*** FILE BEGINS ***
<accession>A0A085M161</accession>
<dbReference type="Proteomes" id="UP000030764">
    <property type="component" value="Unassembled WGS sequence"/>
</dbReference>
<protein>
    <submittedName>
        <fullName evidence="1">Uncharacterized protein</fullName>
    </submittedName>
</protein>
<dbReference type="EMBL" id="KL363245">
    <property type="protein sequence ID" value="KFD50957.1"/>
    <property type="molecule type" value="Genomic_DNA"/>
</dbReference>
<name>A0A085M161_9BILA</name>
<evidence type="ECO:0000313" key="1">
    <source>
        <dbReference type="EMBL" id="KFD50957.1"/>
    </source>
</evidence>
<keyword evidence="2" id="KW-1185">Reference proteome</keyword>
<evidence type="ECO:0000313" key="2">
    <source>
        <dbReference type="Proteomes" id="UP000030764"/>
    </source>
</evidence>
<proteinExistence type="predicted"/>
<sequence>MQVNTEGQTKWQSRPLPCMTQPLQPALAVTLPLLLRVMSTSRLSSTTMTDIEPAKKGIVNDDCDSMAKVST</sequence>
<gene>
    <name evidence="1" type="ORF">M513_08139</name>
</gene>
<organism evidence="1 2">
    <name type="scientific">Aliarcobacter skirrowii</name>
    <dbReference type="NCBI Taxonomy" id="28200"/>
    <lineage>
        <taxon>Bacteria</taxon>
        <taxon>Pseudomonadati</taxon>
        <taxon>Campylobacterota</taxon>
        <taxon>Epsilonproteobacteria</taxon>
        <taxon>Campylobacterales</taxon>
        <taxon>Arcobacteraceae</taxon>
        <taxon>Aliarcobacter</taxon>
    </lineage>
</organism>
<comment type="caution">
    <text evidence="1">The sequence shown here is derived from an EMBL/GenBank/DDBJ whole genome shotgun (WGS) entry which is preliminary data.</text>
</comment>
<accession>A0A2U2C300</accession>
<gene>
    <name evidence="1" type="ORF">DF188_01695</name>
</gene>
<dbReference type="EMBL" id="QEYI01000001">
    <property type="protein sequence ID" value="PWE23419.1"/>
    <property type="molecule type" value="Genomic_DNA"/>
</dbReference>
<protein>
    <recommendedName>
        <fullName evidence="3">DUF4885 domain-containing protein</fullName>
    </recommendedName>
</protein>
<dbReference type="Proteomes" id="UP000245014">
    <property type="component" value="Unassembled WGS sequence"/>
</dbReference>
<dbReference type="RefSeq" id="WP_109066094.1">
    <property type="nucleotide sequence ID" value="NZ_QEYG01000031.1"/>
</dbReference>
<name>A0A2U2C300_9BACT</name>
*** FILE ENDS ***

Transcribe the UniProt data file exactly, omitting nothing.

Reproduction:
<accession>A0A085M161</accession>
<dbReference type="Proteomes" id="UP000030764">
    <property type="component" value="Unassembled WGS sequence"/>
</dbReference>
<protein>
    <submittedName>
        <fullName evidence="1">Uncharacterized protein</fullName>
    </submittedName>
</protein>
<dbReference type="EMBL" id="KL363245">
    <property type="protein sequence ID" value="KFD50957.1"/>
    <property type="molecule type" value="Genomic_DNA"/>
</dbReference>
<name>A0A085M161_9BILA</name>
<evidence type="ECO:0000313" key="1">
    <source>
        <dbReference type="EMBL" id="KFD50957.1"/>
    </source>
</evidence>
<keyword evidence="2" id="KW-1185">Reference proteome</keyword>
<evidence type="ECO:0000313" key="2">
    <source>
        <dbReference type="Proteomes" id="UP000030764"/>
    </source>
</evidence>
<proteinExistence type="predicted"/>
<sequence>MQVNTEGQTKWQSRPLPCMTQPLQPALAVTLPLLLRVMSTSRLSSTTMTDIEPAKKGIVNDDCDSMAKVST</sequence>
<gene>
    <name evidence="1" type="ORF">M513_08139</name>
</gene>
<organism evidence="1 2">
    <name type="scientific">Aliarcobacter skirrowii</name>
    <dbReference type="NCBI Taxonomy" id="28200"/>
    <lineage>
        <taxon>Bacteria</taxon>
        <taxon>Pseudomonadati</taxon>
        <taxon>Campylobacterota</taxon>
        <taxon>Epsilonproteobacteria</taxon>
        <taxon>Campylobacterales</taxon>
        <taxon>Arcobacteraceae</taxon>
        <taxon>Aliarcobacter</taxon>
    </lineage>
</organism>
<comment type="caution">
    <text evidence="1">The sequence shown here is derived from an EMBL/GenBank/DDBJ whole genome shotgun (WGS) entry which is preliminary data.</text>
</comment>
<accession>A0A2U2C300</accession>
<gene>
    <name evidence="1" type="ORF">DF188_01695</name>
</gene>
<dbReference type="EMBL" id="QEYI01000001">
    <property type="protein sequence ID" value="PWE23419.1"/>
    <property type="molecule type" value="Genomic_DNA"/>
</dbReference>
<protein>
    <recommendedName>
        <fullName evidence="3">DUF4885 domain-containing protein</fullName>
    </recommendedName>
</protein>
<dbReference type="Proteomes" id="UP000245014">
    <property type="component" value="Unassembled WGS sequence"/>
</dbReference>
<dbReference type="RefSeq" id="WP_109066094.1">
    <property type="nucleotide sequence ID" value="NZ_QEYG01000031.1"/>
</dbReference>
<name>A0A2U2C300_9BACT</name>